Was iPhone App – Peeps Unfairly Rejected by Apple for using Unpublished APIs?

iPhone App - Peeps

Apple has rejected, removed or banned quite a few iPhone apps from the App Store since its launch.

It looks like another iPhone app called Peeps has just joined that list. The app visually organizes contacts from your iPhone’s address book into an animated photo album and gives iPhone users a coverflow-like interface to browse through the contacts.

Plausible Labs, the developers of the iPhone app have published Apple’s rejection letter:

Upon review of your application, Peeps cannot be posted to the App Store due to the usage of a non-public API.  Usage of non-public APIs, as outlined in the iPhone SDK Agreement section 3.3.1, is prohibited:

"3.3.1 Applications may only use Published APIs in the manner prescribed by Apple and must not use or call any unpublished or private APIs."

The non-public API that is included in your application comes from the CoverFlow API set.

However, developer Landon Fuller has clarified on his blog that its their own Cover flow implementation using public APIs:

We did not use private API.

He goes on provide the reasons for this (something most iPhone developers should be wary about while using unpublished APIs):

The last thing I would do is deliver time-bomb code to a paying customer.
Private API can be broken or removed at any time by the vendor, and
relying on it is unfair to your customers — they rarely have any idea
that the application they just purchased may not work next week, or next

The iPhone developer seems to think that it could be some misunderstanding. Plausible Labs have raised a support request with Apple explaining the situation and are waiting to hear back.

However, I agree with John Gruber over Daring Fireball, it is unfair to reject the iPhone app from Plausible Labs, a relatively smaller developer when the new version of Google’s app which brought voice search feature was approved even though Google publicly confirmed that they had used unpublished APIs in their app.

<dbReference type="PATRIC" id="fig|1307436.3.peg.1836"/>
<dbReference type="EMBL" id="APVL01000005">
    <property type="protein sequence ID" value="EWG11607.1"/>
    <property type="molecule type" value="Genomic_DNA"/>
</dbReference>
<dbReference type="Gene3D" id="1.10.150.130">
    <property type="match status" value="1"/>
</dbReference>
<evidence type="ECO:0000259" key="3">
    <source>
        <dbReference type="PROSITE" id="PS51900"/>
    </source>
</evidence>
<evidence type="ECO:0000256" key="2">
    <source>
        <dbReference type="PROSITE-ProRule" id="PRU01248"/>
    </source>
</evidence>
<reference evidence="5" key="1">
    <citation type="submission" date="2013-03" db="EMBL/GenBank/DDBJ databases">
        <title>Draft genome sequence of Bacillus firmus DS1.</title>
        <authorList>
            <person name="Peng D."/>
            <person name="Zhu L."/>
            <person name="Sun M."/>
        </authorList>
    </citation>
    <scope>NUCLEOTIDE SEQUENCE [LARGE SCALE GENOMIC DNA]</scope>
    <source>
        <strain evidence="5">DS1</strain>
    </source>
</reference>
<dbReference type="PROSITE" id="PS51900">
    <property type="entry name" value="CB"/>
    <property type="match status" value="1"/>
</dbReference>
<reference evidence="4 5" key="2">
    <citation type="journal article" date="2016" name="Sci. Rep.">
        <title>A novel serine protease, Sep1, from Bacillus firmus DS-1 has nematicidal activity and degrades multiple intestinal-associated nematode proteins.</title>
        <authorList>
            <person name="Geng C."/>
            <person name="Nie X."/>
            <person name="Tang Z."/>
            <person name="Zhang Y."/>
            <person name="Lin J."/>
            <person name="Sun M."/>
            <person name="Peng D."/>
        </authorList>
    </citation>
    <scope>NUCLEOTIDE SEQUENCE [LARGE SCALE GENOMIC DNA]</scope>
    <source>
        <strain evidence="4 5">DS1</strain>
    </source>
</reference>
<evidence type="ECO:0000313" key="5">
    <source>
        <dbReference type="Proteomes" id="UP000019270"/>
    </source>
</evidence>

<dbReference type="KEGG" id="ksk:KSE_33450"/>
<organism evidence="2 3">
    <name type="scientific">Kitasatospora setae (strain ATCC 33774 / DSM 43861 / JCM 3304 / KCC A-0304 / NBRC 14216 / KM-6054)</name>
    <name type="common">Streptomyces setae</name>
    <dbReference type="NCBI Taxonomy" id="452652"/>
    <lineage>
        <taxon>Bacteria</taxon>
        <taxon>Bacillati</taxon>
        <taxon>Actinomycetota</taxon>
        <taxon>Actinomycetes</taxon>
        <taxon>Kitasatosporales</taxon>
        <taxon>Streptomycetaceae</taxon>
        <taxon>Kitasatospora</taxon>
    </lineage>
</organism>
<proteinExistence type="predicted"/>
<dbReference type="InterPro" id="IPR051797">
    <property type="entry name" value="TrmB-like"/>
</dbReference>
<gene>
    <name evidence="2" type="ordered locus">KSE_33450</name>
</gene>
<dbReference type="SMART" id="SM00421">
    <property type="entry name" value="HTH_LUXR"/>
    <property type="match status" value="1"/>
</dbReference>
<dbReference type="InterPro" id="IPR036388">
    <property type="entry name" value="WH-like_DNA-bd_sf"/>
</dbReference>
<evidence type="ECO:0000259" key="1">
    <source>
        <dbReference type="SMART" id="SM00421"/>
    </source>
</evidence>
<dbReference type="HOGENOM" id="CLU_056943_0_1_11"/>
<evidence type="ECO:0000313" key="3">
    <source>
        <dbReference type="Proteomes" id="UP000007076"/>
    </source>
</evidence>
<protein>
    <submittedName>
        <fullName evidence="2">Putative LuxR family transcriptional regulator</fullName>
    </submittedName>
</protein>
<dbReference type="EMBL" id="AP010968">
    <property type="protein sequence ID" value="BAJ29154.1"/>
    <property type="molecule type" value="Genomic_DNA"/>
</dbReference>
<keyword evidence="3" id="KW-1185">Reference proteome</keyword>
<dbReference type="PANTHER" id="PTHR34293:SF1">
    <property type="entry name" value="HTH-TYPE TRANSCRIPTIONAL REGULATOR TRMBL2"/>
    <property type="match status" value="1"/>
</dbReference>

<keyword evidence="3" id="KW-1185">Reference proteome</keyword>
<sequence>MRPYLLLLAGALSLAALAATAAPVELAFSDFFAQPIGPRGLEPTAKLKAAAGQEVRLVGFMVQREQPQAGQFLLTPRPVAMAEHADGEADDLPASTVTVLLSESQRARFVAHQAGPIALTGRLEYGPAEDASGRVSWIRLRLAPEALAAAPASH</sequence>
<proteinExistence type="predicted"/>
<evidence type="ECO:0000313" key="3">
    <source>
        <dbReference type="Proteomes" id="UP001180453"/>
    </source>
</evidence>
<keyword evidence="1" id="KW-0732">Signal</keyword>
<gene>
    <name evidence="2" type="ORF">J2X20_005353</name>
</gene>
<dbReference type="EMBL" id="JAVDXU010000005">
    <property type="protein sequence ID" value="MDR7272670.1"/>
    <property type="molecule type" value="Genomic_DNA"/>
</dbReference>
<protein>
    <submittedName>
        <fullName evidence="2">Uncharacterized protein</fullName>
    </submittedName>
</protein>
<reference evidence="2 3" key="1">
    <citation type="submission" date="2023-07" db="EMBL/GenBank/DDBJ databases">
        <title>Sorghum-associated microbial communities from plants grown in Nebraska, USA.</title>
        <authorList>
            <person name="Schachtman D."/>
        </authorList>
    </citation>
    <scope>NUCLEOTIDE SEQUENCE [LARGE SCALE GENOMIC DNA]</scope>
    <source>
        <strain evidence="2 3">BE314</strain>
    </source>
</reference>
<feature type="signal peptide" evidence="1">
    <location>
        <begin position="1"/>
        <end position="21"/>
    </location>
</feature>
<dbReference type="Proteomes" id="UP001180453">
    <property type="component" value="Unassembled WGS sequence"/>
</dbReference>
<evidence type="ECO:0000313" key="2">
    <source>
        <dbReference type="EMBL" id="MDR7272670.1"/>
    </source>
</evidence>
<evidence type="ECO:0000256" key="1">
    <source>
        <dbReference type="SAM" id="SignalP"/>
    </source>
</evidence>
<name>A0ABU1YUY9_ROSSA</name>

Whats your take?

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  • WTF

    ok, seriously? Why are we giving a f*ck about this stuff? Can we get back to REAL issues here?

  • Egypt (mike)

    WTF can u tell us what the real issues are?

  • garbanzito

    isn't there a difference between "unpublished APIs" and "private APIs"? if so, it may moot the Google comparison; that aside, the approval process only adds a joke to the overall app store comedy of errors; the whole thing is a half-baked micromanaged economy that only survives because it is one are where Apple has too little incentive to meet its own standards

  • Jared

    The real issue is when are we going to see porn on the iphone.

  • Bobby


  • Reginald J. Archibald

    garbanzito — there's no real difference between "unpublished" and "private".

  • WTF

    real issue huh? I guess the title of this site tells it… honestly, if there was something cool to post that wasn't hack related, fine. Someone not getting an app approved for "API" issues, while Google got their's approved really isn't much of an issue. Face it, sh*t like this happens ALL the time in life, get over it. (talking about the author of that app)

  • Z

    porn? try youporn, its got great porno for the iphone.

    Hey, can we start a thread about iphone porn?

  • garbanzito

    @Bobby, from arstechnica, which seems to have caught on about the difference: "Private APIs refer to frameworks that are not accessible by Xcode and which reside in the iPhone's PrivateFrameworks directory. Unpublished APIs refer to items in public libraries that are not documented in the SDK or officially sanctioned for use by Apple."


  • my2ÔéČent$

    More reason to jailbreak and forget lame a$$ apple app store!

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  • Desde

    This is a real issue y is apple sucking up to larg developing heads while we as small developers are being pushed down esspecially when the developing head is also it's compition